- The Washington Times - Saturday, September 13, 2008

SEATTLE | The U.S. Border Patrol has been stopping cars and checking drivers’ nationalities on a highway near a small town on the Olympic Peninsula, some 56 miles from a ferry terminal that connects to Canada’s Vancouver Island.

The roadblock near Forks and two others in the area are part of the Border Patrol’s expanded operations to secure a part of the state with a porous border.

But the checks have rattled the community, particularly after a well-regarded recent high school graduate was deported.

“Folks don’t really understand … why not in Blaine or on the Canadian border?” Forks Mayor Nedra Reed said. “Why here? Why Forks?”

Ms. Reed said that the first roadblock, set up in 2007, also created a stir in the community, and this one “created a level of anxiety that’s really unprecedented.”

The roadblocks produced 16 arrests recently, and 14 of those were immigration-related, while two were for outstanding warrants, according Officer Michael Bermudez, spokesman for the Border Patrol’s Blaine sector.

“The Border Patrol’s primary concern is to enforce immigration law, and I know in the past, we haven’t had checkpoints in the areas,” Officer Bermudez said. “Today, we have the manpower and resources, and the Border Patrol is going to implement that strategy.”

Since the Sept. 11, 2001, terrorist attacks, the Border Patrol has increased its presence on the nation’s northern border, adding more than 1,100 agents - or four times its presence before the attacks.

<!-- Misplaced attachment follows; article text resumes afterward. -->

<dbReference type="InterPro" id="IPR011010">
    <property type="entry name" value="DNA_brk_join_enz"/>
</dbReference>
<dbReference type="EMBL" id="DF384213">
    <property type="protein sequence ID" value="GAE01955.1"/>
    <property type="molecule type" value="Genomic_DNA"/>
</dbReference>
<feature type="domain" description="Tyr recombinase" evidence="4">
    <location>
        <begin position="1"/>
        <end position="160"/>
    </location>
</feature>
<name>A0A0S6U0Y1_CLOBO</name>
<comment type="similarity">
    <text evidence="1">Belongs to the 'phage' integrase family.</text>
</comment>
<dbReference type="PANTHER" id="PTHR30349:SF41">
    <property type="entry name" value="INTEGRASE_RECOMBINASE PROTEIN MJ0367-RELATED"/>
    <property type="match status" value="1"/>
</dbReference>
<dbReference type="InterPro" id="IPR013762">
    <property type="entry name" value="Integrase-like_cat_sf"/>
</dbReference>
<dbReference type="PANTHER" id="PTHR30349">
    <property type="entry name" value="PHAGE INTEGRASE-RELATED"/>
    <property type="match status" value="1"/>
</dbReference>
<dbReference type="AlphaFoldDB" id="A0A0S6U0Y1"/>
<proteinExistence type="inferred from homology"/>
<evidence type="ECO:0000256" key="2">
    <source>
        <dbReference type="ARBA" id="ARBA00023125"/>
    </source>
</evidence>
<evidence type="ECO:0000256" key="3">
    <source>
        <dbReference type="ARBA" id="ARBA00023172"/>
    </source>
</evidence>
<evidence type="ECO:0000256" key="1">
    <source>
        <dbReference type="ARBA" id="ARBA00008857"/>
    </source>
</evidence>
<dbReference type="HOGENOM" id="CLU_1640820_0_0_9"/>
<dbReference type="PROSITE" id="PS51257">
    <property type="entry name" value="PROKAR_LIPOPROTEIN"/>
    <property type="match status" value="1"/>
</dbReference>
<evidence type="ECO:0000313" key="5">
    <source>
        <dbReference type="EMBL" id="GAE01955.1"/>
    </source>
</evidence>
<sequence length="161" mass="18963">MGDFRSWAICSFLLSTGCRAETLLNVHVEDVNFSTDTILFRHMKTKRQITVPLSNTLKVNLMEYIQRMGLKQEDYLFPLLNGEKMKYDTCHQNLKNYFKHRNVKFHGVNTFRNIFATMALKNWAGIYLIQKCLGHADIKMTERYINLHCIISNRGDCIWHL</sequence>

“We want to be able to control what’s going on in our borders,” Officer Bermudez said.

The waterways and scarcely populated coastlines of the Olympic Peninsula have been used for decades by smugglers trafficking in everything from Prohibition-era booze to potent British Columbia marijuana.

Two of the three roadblocks are located on U.S. Highway 101, one outside of Forks and the second near Discovery Bay in Jefferson County; the third is located at the Hood Canal bridge that connects the Olympic and Kitsap peninsulas, Officer Bermudez said.

At the road checkpoints, Officer Bermudez said agents usually ask drivers different types of questions to gauge their status in the U.S., including questions about citizenship.

The Border Patrol has a jurisdiction of about 100 miles from the border, Officer Bermudez said.

“Pretty much all of Washington is within the area where border checks are authorized,” said Lisa Seifert, an attorney and member of the American Immigration Lawyers Association.

Immigrants are “going to get driven further underground. The results of these enforcement steps are keeping people away from schools, doctors,” Ms. Seifert said.

In Forks, the arrests set off a small protest in the town of 3,200 people after it was learned a minor and a recent high school graduate had been arrested and now both face deportation.

Ms. Reed said that people in Forks are divided on the immigration issue, with some supporting the federal agency’s actions, others not.

But in a community where timber and farm labor involves many Latin American immigrants, the Border Patrol’s crackdown has touched a nerve.

“I don’t think it’s fair to pick up the Hispanic people and deport them. I just think it’s wrong,” said Tanya Ward, a member of the Hoh tribe, who organized a protest two weeks ago and plans a second later this month. “It’s not the land of the free. Nobody wants to go anywhere anymore; they don’t want to deal with Border Patrol.”

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